Library renovation results in fewer faculty offices

While students and library books are being promised more living space, faculty are losing elbow room as they continue to grow in size.

The Warner Library addition and renovation, while it creates plenty of new study and classroom space, is less helpful for the office situation.

According to provost David Fraser, the original plan would have increased the number of faculty offices. But now it has become apparent that three offices will be lost.

“Students have trouble parking their cars,” Fraser said. “We have trouble parking our faculty.”

At the same time, new pressures on office space come from the large numbers of adjunct faculty who need space and from newly hired staff. Next school year will bring additional New Testament, sociology and biochemistry professors to Eastern, among others.

“The faculty is groaning, as much as we love the changes to the library,” said Sandy Bauer, head of the social work department.

Besides the lost office space, those with offices that will remain in the library will be displaced over the summer. Further renovation of the old parts of the building will include the addition of sprinklers and the elimination of some multi-use space for faculty in the library.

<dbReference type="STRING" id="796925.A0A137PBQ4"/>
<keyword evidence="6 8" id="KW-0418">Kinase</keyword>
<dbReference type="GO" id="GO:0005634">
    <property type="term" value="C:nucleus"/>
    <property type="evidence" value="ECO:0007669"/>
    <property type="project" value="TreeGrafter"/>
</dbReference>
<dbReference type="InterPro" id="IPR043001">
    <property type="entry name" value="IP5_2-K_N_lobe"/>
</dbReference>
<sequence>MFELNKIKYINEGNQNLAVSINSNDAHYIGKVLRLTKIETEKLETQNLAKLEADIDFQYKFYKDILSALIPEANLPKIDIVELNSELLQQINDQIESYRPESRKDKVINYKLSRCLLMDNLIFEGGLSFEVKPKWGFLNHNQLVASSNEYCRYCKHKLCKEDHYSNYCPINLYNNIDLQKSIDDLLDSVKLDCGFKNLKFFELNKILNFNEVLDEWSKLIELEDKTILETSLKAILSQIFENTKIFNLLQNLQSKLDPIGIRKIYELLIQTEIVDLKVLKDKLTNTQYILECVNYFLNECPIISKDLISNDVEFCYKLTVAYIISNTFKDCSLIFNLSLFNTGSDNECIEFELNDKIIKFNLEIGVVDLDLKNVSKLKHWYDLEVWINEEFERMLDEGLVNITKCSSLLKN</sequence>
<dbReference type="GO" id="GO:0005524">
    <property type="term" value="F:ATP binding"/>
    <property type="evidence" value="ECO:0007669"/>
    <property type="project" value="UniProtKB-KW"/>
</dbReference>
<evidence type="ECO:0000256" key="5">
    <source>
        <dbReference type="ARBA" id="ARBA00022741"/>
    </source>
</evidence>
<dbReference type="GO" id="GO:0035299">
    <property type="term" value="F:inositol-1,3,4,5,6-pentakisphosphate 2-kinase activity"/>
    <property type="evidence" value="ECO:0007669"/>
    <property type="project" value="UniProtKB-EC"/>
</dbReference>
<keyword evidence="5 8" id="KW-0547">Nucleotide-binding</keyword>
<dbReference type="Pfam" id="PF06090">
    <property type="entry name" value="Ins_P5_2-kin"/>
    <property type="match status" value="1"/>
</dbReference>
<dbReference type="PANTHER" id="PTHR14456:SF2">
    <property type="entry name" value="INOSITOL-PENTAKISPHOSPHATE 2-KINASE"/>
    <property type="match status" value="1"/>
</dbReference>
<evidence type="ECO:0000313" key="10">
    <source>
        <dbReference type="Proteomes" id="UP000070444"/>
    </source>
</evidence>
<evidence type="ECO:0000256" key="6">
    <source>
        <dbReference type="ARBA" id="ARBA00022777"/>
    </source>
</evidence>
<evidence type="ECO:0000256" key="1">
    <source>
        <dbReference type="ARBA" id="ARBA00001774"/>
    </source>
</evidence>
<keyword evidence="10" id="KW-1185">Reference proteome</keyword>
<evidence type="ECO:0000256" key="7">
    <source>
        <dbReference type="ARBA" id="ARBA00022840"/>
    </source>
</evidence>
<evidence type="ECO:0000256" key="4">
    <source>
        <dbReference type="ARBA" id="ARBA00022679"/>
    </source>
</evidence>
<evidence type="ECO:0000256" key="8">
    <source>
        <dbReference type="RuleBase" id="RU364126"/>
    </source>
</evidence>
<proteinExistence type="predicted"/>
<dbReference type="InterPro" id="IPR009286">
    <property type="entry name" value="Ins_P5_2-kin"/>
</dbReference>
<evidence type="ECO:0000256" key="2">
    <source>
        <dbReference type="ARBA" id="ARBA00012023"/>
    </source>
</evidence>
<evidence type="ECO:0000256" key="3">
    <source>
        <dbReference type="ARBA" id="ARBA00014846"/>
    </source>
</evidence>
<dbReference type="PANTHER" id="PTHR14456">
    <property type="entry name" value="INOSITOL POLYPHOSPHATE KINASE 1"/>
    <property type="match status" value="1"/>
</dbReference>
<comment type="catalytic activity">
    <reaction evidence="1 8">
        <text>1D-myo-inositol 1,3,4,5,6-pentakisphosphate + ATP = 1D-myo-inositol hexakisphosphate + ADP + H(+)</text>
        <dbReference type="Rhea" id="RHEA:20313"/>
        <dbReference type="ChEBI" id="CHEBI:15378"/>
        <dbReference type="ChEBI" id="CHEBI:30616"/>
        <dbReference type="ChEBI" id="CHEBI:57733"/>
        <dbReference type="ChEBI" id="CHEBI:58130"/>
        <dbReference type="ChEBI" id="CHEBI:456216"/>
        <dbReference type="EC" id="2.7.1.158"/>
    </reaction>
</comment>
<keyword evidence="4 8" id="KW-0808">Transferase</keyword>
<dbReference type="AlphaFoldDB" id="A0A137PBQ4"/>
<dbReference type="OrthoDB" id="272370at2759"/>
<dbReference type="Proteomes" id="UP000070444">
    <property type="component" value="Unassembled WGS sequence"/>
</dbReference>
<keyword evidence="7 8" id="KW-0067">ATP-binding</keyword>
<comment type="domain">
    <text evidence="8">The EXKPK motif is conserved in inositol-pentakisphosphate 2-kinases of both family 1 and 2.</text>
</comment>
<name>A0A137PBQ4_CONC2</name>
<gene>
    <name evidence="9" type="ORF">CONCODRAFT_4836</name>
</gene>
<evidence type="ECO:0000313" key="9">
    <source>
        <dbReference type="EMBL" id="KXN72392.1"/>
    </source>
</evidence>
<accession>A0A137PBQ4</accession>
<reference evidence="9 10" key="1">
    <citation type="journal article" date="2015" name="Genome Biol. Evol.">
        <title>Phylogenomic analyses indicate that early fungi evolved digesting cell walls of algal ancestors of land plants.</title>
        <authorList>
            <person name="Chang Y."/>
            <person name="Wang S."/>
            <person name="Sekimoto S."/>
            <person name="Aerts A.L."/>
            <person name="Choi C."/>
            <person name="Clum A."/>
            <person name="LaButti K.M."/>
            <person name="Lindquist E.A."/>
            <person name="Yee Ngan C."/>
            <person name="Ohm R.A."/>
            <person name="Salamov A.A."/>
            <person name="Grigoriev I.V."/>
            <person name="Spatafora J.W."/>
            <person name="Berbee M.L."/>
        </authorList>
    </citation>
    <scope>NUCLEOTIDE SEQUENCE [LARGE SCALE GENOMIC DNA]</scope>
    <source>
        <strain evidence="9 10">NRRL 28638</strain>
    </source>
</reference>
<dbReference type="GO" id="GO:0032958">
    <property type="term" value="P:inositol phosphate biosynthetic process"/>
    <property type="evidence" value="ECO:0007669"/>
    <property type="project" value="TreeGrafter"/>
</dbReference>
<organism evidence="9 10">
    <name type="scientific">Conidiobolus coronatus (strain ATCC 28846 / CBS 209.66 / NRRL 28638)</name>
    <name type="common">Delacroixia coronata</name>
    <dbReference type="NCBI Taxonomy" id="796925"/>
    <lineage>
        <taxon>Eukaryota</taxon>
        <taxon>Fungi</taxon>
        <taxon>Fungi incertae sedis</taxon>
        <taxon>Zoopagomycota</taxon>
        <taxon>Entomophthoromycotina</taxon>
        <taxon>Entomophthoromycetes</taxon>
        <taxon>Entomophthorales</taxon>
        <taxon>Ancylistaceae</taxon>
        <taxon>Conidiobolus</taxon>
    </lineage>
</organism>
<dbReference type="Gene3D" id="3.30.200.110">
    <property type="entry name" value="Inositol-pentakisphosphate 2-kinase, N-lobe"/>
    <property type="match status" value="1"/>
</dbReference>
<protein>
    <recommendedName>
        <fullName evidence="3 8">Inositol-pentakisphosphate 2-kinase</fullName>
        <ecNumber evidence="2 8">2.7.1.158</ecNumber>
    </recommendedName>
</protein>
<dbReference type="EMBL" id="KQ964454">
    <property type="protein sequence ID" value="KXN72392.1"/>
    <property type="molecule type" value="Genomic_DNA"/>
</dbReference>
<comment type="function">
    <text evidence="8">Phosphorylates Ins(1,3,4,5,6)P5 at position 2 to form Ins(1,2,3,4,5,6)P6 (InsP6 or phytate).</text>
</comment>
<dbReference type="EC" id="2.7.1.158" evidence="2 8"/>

“Not only will we have to finish our classes and decide our grades, we have to pack our things and move out by graduation,” said Mike Roberts, sociology professor and chair of the sociology, anthropology and missions department, headquartered in the old library. “Faculty usually do a lot of work during the summer that students are not aware of, and our offices are our workshops.”

The plans for the library were first created under former provost Harold Howard, when the college was not expected to grow as quickly as it has.Fraser said that there is the possibility of the addition of a few offices to make up for the lost ones.

There is space in the Curriculum Lab for another office, he said, and the new classrooms created by the library could allow for one of the McInnis classrooms to be transformed into an office suite.

The current architectural plans, however, appear to call for full-time professors to share offices in Warner, Roberts said. That would create a whole host of problems relating to office hours, phone calls and confidentiality.

“It’s always nice when facilities are upgraded,” Roberts said. “It keeps you feeling good about the place. But it’s a good thing to pay attention to people too, like the faculty.”

But for now, it looks like the people who will become more crowded will have to learn lessons from those who are already crowded.

“We’ve got eight people in one office,” Bauer said of the social work adjuncts. “But we’re managing.”

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